|Jeremy Lin was too expensive for the Knicks. (Getty Images)|
How did things go wrong this summer for one of the NBA's richest and most extravagant franchises? Turns out, the prize just cost too much. Would you believe that?
New York Knicks general manager Glen Grunwald told reporters at Media Day on Monday that his team elected not to retain incredibly popular restricted free-agent guard Jeremy Lin because his three-year, $25 million offer sheet from the Houston Rockets was simply too rich for their blood.
"Basically, it comes down to the fact that Houston made a commitment to him that we weren't prepared to make," Grunwald said on Monday, making reference to the 3-year, $25.1 million offer the Rockets made to Lin last July. "But I'm very happy for Jeremy that things worked out for him personally and for his family and I wish him the best.
"I'm more excited for our team, the team we assembled right now. ... We're very excited and optimistic about this coming year."
It's a strange excuse from a team that has spent money like drunken sailors on lesser talents in the past and steadfastly refused to answer all Lin-related questions over the summer.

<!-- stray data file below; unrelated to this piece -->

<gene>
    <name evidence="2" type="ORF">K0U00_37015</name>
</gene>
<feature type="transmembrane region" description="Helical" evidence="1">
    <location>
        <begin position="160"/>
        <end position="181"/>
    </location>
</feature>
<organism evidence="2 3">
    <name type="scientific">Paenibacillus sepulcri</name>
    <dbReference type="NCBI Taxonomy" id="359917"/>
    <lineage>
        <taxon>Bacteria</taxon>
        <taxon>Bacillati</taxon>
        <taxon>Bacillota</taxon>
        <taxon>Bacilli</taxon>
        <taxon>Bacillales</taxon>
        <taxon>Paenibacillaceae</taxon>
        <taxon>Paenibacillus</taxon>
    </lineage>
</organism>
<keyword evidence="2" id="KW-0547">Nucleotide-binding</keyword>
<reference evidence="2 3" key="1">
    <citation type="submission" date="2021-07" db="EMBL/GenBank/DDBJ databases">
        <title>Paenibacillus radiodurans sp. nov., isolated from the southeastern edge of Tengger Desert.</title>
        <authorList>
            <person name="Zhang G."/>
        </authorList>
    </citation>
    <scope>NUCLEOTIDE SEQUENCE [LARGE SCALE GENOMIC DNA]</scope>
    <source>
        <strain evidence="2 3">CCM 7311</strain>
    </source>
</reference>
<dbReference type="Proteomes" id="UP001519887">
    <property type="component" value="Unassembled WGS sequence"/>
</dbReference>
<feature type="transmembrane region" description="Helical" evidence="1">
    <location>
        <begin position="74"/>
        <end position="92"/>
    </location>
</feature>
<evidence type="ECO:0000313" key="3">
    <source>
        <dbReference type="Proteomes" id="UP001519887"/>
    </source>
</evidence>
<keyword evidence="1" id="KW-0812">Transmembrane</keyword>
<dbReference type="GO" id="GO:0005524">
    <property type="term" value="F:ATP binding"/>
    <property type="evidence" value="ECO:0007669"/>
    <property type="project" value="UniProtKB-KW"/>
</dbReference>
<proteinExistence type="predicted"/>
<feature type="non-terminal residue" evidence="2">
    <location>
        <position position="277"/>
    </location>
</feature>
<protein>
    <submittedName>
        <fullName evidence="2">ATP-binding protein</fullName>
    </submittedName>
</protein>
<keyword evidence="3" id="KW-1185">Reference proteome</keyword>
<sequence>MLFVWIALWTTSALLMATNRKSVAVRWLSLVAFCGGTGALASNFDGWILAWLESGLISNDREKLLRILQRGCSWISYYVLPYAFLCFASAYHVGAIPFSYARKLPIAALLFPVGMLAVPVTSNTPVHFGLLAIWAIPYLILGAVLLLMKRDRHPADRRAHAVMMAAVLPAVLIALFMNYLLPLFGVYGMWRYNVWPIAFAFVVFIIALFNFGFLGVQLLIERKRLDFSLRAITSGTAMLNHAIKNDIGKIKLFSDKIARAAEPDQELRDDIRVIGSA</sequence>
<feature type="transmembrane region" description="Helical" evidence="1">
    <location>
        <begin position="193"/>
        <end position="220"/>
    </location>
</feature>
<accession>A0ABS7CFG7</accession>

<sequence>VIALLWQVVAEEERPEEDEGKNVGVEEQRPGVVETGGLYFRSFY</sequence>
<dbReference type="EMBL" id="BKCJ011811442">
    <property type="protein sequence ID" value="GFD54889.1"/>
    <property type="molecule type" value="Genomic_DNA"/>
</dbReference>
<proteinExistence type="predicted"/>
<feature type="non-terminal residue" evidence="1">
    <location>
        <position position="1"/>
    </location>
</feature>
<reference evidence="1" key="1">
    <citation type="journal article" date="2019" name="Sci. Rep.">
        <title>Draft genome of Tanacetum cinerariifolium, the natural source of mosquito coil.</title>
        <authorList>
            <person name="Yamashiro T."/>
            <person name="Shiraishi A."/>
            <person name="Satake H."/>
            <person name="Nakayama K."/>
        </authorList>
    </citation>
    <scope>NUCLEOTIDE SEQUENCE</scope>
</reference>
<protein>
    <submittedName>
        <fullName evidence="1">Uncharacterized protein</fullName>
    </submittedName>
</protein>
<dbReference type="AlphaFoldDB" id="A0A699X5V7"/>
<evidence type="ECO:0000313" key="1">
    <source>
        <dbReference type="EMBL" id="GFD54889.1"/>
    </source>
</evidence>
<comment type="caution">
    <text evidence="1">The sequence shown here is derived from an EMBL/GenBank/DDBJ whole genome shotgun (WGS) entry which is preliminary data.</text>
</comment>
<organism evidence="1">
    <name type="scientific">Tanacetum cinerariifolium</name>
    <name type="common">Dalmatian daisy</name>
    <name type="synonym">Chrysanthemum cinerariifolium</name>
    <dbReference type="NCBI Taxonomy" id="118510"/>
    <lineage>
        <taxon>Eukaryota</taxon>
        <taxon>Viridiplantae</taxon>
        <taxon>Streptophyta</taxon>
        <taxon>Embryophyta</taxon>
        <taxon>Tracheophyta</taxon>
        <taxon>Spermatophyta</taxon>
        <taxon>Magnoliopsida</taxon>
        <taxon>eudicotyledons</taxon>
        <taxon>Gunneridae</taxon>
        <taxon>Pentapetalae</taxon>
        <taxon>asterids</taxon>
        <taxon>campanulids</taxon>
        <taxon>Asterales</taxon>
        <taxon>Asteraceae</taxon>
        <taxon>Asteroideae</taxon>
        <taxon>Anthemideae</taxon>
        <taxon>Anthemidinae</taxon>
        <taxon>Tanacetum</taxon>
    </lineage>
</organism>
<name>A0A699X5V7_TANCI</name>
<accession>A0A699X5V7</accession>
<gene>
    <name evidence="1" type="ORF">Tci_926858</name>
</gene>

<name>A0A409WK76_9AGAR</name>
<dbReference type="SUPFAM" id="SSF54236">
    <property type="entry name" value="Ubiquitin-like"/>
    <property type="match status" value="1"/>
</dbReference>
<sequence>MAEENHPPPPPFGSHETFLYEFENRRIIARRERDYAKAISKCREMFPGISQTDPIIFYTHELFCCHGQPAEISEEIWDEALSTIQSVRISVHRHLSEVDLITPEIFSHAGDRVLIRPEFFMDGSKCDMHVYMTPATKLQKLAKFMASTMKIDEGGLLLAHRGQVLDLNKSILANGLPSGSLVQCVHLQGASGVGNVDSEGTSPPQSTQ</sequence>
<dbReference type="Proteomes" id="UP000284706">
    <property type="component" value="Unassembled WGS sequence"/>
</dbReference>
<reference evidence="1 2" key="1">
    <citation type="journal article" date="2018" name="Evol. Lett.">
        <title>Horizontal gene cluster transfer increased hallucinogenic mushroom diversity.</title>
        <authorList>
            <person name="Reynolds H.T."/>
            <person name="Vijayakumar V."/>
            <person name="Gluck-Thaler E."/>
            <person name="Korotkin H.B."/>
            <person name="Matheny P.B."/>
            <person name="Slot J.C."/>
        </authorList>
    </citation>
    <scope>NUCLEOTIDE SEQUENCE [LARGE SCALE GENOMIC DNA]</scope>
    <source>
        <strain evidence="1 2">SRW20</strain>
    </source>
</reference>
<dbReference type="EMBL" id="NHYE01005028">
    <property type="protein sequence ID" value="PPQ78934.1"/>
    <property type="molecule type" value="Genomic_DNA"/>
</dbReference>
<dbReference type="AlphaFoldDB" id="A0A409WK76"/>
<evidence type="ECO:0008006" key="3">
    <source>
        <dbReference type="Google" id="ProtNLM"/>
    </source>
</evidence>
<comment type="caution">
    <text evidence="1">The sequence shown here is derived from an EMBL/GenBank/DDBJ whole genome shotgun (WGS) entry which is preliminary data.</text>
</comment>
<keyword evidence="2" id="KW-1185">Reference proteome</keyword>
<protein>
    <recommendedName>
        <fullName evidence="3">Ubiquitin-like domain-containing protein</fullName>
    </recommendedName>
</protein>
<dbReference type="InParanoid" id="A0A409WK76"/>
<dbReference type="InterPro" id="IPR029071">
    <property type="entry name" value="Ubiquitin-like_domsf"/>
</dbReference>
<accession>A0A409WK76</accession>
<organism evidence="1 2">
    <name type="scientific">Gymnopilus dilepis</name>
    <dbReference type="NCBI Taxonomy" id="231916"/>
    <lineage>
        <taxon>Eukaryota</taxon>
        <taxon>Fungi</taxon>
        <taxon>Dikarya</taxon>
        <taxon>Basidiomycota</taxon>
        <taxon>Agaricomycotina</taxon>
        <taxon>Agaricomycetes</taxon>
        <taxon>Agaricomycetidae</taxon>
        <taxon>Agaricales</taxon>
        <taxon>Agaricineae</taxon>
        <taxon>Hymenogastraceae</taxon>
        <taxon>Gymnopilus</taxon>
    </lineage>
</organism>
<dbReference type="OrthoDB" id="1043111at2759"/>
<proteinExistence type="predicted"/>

Lin will be replaced by a trio of point guards: Raymond Felton, Jason Kidd and Pablo Prigioni. Together, the trio will make roughly $7 million this year, with Felton and Kidd under contract for a combined $6-plus million each season through 2014-15 too. The problem for New York, strategically, was that they had already committed to Kidd before they saw Houston's final offer to Lin, leaving them the option of plunking down a combined eight figures per year between Lin/Kidd or trying to find a less expensive alternative.
They took the latter route, inking Felton, who was coming off a disastrous season with the Portland Trail Blazers, where he openly admitted to being out of shape and clashed with former coach Nate McMillan, who was fired midseason. CBSSports.com has learned that Felton recently weighed in at 207 pounds, significantly lighter than his preseason weight in December 2011, coming off of the lockout.
The toughest part here is that public perception is totally out of the Knicks' control now. If Lin succeeds as the go-to guy in Houston, it won't matter what Felton does in New York. Felton could rediscover his shooting touch, get all of his teammates involved, push the tempo, have a career year and get the Knicks back to the playoffs, and it wouldn't matter all that much if Lin consistently plays as well as he did during his "Linsanity" stretch last season. Redemption for this decision for the Knicks comes only if Lin falters.
That's a tough place to be, considering no one wants to root against one of last season's great stories.